Diverse, inspirational and imaginative - Moderator reflects on the life of Glasgow churches
Published on 16 October, 2017
Thriving churches are ones that dynamically re-imagine how they engage with local communities, the Moderator of the General Assembly has said.
Right Rev Dr Derek Browning said it could be a costly and demanding process but firmly believes it is the way forward.
He made the remarks after an inspiring 10-day visit to churches and community projects in the Glasgow Presbytery area.
Presbytery Clerk, Rev George Cowie, said it was a “great pleasure” to show Dr Browning the imaginative work that is taking place, not least with people disadvantaged or overlooked by society.
He added that the Church was making a "great difference" to the lives of many people and Dr Browning’s visit helped affirm that in the minds of people involved.
Writing in his own words, the Moderator, who is taking time off from his role as minister of Morningside Parish Church in Edinburgh while he represents the Church at home and abroad, reflects on his trip.
“After I got over all the 'wise man travelling from the East' jokes, the visit to Glasgow Presbytery has been marked by diversity, imagination and overwhelming generosity.
“The enormous size of Glasgow is reflected in the huge variety of churches, styles of worship and opportunities for service.
“In a secular world, where people are not so much hostile to faith but unaware of it, the churches that are not only going to survive but thrive are the ones that are seeking imaginative, and sometimes sacrificial, ways to re-engage with their communities.
“The most exciting projects are the ones that have reinvented what it means to be a parish church.
“It's costly, it's demanding, it's not without its challenges, but it is the way ahead for the Church of Scotland.
“Particularly inspiring was work being done in Govanhill, Bridgeton, Springburn and Castlemilk.
“With areas of great poverty, diverse ethnicity, refugees and asylum seekers, and issues about how to build resilience and esteem in people who feel they have been left behind or devalued, the churches, in partnership with others sometimes, give affirmation and dignity, alongside practical help and care.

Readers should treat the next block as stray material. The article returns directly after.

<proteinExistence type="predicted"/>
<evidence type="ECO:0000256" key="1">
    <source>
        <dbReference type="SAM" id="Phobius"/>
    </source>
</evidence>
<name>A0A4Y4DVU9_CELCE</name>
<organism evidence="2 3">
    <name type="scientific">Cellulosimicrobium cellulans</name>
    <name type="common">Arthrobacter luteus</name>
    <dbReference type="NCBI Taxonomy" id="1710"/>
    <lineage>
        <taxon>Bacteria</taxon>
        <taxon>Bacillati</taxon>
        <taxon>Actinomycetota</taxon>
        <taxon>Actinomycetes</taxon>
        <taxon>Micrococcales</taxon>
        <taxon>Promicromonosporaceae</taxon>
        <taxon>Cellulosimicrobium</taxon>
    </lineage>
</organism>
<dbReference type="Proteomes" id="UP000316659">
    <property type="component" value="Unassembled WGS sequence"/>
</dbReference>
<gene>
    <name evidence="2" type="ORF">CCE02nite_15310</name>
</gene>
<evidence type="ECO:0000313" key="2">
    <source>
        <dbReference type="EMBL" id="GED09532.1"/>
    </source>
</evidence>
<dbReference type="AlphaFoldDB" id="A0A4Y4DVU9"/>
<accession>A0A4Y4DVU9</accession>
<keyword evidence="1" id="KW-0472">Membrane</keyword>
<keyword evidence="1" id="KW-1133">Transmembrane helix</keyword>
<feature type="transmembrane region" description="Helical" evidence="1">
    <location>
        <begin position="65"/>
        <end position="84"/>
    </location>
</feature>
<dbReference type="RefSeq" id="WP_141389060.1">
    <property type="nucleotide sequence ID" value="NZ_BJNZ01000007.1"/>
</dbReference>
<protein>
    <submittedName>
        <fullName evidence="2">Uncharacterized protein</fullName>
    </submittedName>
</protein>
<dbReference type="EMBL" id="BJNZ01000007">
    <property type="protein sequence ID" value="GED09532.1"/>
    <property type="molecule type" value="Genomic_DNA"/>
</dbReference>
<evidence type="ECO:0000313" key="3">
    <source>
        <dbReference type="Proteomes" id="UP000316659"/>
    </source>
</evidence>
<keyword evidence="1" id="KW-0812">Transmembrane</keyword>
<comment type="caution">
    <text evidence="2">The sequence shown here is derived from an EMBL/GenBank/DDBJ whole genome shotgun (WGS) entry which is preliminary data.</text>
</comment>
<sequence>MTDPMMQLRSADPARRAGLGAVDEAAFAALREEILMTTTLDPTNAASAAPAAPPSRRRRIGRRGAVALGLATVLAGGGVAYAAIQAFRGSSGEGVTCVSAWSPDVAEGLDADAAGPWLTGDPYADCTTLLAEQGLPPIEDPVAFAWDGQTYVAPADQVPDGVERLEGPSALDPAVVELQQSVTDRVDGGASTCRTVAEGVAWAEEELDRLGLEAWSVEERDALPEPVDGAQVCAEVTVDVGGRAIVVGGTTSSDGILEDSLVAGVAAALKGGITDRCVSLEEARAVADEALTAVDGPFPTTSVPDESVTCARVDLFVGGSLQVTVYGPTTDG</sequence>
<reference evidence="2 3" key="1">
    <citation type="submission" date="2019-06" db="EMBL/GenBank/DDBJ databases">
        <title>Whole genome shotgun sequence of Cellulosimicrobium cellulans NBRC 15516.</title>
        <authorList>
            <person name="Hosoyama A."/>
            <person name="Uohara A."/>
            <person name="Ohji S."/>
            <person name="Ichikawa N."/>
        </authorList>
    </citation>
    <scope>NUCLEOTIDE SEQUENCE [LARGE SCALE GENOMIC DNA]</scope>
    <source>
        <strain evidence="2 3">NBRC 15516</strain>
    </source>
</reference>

“It was good to see Church House in Bridgeton providing a welcome for young children and families, work also echoed in CrossReach's Daisy Chain project in Govanhill.
“Castlemilk Parish Church's Self-Reliant Group for women and men enables people from disadvantaged backgrounds to improve their confidence, skills and income.
“The Gorbals Parish Church, relocated and rebuilt, provides community space for a staggering number of groups who need room to face some of the challenges of living in a city centre.
“Springburn Parish Church hosts 'Singing for the Brain', a group helping people living with dementia and their carers, relive memories through song and music.
“The Lodging House Mission, supported by dozens of congregational volunteers across Glasgow, has provided Christian care and compassion for over 100 years for women and men on the margins of society through homelessness.
“Equally important has been the establishment of strong, inclusive and flexible chaplaincy work at the new Queen Elizabeth Hospital where support and spiritual care is offered to people of all faiths and none.
“A highlight was seeing the chaplaincy work at Knightswood Secondary school where chaplains blend into the life of the school, not only in traditional religious ways, but helping young people and teaching staff look at a wide range of moral and ethical issues in contemporary society.
“The developing chaplaincy in the enormous Glasgow City College has an interfaith team who work together to support students and staff.
“A particular treat was to see the Scottish Dance Academy at Knightswood, where some stunningly talented young people are trained in classical and modern dance, and musical theatre.
“St George's Tron Parish Church, from a difficult history, has emerged as a forward-looking, community-serving centre for worship, social engagement and artistic excellence.
“This beautiful space in the heart of the city centre is host to a well-run cafe, the Street Pastors, and the wonderful artwork of Iain Campbell.
“Iain's current projects include paintings of stories from the Gospel of Luke, a vibrant and thought-provoking contribution to new ways of engaging people all faiths and none with the message of the gospel.
“It has been a privilege and delight to be hosted by Glasgow Presbytery.
“And to have the opportunity to see places where ministry is working well, and others where hard questions need to be asked, has been both honest and refreshing.”